It's Psychedelic Baby Magazine

It's Psychedelic Baby is an independent, music magazine. We are covering alternative, underground, non-commercial and non-mainstream artists in variety of shapes and genres. Exclusive interviews, reviews and articles. A place where musicians can express themselves. We serve an international readership.

“DO YOU REMEMBER WHEN WE WERE IN AFRICA? by Jenell Kesler

I was out there, with nothing but centrifugal force to keep me in some sort of orbit.  Each song was better than the last, each song was like a roller coaster ride, but once I was on board, once the first few notes had drifted in, I wasn’t hearing a thing ... the music had become a part of me, floating in and out of me like the air I was breathing, and barley aware of.

It was only ten minutes since I drank the mushrooms I’d soaked in a small bottle of grape juice.  I drank the solution on my way home, thinking that I had at least two hours before things kicked in, and even then it would be a slow ascension.  But that was before a wave of warm afternoon sun washed across me, taking my breath away.  Wooo!  I felt like I was seeing the sun for the first time over my left shoulder, it was strobing, vibrating, and then the yellow wave washed over me again leaving my red Jeep, outside and in, looking like it had been beaded with wet M&M’s.  There was an electricity flowing through me, the ends of my fingers were gloved with a strange green aura.  If I could make a U-turn I could be home in four minutes ... I laughed, knowing there was nothing I couldn’t do.

I made it home, stepping out of my Jeep feeling bigger than life, feeling like Cate Blanchett looked as she portrayed a very stoned Bob Dylan.  I moved with an awkward grace, turning with every step, considering that I may be moving too fast or too slow, that all of me may not be connected to the rest of me.  The correct key was magically in my hand, the door opened and the room was tilting right and left.  I switched on the programmed music I had set up earlier just for this adventure, and slipped deep into the leather couch attempting to access what was happening to me.  And that’s when the string broke ... I was out there on my own, my head realized its last clear though, “ ... this is it, this is the trip, this is the adventure.  I’m walking out here all alone, no I’m not, everything is out here with me,” and I pulled an Indian blanket over me as the ceiling began to matrix, wondering if the last things I’d thought had been said out loud.  Then the tall ornamental grasses blowing in the breeze outside of the picture window were blowing and nodding right though the window ... “Was there really a breeze or were they dancing just for me?”  I remember looking at myself from above and saying, “Yep!  You said that out loud as well.”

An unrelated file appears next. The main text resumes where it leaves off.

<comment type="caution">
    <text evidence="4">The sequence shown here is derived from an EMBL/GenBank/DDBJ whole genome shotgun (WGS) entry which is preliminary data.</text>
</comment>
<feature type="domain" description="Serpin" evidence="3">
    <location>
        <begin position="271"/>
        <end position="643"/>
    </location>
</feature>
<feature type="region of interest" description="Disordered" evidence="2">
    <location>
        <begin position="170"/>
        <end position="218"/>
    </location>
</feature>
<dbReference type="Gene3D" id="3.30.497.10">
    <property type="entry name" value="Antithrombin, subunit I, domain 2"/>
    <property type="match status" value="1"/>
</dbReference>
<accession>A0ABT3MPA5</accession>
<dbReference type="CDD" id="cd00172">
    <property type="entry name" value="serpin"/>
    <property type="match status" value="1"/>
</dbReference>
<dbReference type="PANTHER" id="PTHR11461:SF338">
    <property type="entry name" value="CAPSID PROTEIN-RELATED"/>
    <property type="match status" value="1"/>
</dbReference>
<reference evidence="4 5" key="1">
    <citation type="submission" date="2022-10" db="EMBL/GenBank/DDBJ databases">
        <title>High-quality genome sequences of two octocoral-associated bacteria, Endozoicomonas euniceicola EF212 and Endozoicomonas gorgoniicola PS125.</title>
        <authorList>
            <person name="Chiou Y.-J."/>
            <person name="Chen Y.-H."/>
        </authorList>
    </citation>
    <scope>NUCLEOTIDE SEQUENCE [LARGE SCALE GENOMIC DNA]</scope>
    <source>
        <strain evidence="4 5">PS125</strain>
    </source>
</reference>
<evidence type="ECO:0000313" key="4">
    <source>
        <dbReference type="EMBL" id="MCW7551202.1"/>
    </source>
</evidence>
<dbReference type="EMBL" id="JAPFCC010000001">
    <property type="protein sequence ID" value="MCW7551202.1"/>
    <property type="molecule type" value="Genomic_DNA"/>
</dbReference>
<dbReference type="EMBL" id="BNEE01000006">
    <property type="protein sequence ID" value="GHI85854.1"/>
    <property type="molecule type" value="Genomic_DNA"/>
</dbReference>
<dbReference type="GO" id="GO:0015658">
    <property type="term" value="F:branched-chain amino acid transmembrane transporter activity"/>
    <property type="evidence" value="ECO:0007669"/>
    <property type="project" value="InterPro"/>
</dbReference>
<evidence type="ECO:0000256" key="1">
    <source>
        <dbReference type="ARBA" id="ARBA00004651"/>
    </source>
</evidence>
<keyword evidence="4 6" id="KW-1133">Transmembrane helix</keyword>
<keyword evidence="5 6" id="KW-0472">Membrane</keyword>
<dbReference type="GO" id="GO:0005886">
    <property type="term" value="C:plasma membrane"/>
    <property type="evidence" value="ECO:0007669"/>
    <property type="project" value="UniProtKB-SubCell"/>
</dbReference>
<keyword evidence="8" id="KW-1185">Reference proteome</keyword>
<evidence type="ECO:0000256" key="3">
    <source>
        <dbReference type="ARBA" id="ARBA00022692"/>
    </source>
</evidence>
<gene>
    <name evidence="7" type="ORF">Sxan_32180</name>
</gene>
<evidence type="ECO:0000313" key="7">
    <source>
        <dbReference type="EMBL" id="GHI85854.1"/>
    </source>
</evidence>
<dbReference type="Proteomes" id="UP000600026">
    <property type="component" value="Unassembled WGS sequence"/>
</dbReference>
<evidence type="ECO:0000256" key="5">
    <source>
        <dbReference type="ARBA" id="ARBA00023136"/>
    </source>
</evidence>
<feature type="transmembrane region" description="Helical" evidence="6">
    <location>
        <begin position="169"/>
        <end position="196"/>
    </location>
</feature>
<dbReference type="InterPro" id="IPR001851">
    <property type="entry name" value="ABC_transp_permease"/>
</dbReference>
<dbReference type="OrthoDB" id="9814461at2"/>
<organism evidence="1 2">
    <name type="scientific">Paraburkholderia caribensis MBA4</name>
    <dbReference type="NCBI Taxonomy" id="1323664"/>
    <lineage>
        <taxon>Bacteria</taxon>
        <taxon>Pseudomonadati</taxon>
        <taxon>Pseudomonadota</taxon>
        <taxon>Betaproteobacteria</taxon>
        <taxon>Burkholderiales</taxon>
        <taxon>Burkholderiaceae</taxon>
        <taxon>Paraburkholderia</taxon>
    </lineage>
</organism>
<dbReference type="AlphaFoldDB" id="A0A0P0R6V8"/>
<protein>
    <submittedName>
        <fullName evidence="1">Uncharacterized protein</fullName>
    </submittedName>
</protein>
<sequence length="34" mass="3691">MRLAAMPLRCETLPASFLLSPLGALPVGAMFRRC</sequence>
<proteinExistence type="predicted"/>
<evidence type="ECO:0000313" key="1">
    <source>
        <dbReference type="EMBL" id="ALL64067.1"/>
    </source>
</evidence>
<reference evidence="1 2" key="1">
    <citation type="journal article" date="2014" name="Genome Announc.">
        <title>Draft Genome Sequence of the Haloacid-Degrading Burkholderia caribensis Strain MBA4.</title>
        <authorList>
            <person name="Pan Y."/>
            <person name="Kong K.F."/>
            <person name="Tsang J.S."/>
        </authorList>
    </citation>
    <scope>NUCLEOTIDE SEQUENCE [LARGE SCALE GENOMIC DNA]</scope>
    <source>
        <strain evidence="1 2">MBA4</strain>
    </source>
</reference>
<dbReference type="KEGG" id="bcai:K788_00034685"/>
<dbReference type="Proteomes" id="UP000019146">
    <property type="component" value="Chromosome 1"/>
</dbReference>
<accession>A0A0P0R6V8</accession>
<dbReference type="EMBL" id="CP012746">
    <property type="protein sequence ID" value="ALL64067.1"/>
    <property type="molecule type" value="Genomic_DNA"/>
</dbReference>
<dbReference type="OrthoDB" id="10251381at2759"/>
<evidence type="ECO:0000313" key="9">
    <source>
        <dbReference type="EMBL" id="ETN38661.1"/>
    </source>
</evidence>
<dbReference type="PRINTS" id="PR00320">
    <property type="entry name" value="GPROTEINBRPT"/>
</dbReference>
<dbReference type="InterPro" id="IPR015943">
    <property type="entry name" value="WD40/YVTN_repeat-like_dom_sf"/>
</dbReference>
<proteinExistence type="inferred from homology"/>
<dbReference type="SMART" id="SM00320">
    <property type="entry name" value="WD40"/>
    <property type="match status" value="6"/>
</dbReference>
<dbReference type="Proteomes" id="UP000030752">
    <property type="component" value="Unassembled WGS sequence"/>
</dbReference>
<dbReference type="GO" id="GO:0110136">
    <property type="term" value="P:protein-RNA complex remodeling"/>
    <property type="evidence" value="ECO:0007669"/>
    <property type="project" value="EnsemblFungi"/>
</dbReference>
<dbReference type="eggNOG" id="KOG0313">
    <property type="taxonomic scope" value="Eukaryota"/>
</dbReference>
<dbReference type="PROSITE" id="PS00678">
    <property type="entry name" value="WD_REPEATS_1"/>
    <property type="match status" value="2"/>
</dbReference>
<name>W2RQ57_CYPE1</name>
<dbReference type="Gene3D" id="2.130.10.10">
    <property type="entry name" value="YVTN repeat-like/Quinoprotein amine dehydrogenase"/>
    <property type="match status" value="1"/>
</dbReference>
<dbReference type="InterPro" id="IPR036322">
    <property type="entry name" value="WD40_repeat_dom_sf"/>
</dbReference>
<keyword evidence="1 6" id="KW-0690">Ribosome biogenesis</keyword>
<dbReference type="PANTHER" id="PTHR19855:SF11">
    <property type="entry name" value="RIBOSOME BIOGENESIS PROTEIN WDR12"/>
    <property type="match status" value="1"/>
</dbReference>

My body felt perfect, satisfied, though where it began and I ended I have no idea.  Everything was better than it had ever been before, the wood of the table was like a topographical map.  I couldn’t decide if I should keep my eyes open or closed ... when they were open I was afraid that I was missing something, but when they were closed it was almost too much to stand.  Coloured trails swept by me at the speed of sound, yet seemed to take forever to pass, only to have another, and another wash in together and explode on the irises of my eyes.  I felt like my body was humming, vibrating, and full of life ... yet one look at my cat asleep on my chest assured me that I wasn’t in motion at all.  I heard myself think, “What an odd sensation.”  I needed my dark shades, the light was zapping my brain, and there wasn’t a straight angle in the room to be found.  I knew I was spinning out of control, and it didn’t matter.

Hours passed with the blink of an eye, and then, and then it seemed as if a switch had been thrown.  I felt like the gyroscope that was still spinning, yet had jumped off its stand, still in motion, but winding its way down, skipping across the table with no discernible direction.  I got myself a long drink, and crawled into bed with the oddest notion that my face was hurting from smiling too much.  I let the notion pass, took thirty milligrams of valium, followed by a detailed look at the Captain’s instructions and prepared to land.  When I woke I had no recollection of the ride home from the airport ... just the comfort of warm sheets, and walls that didn’t move.

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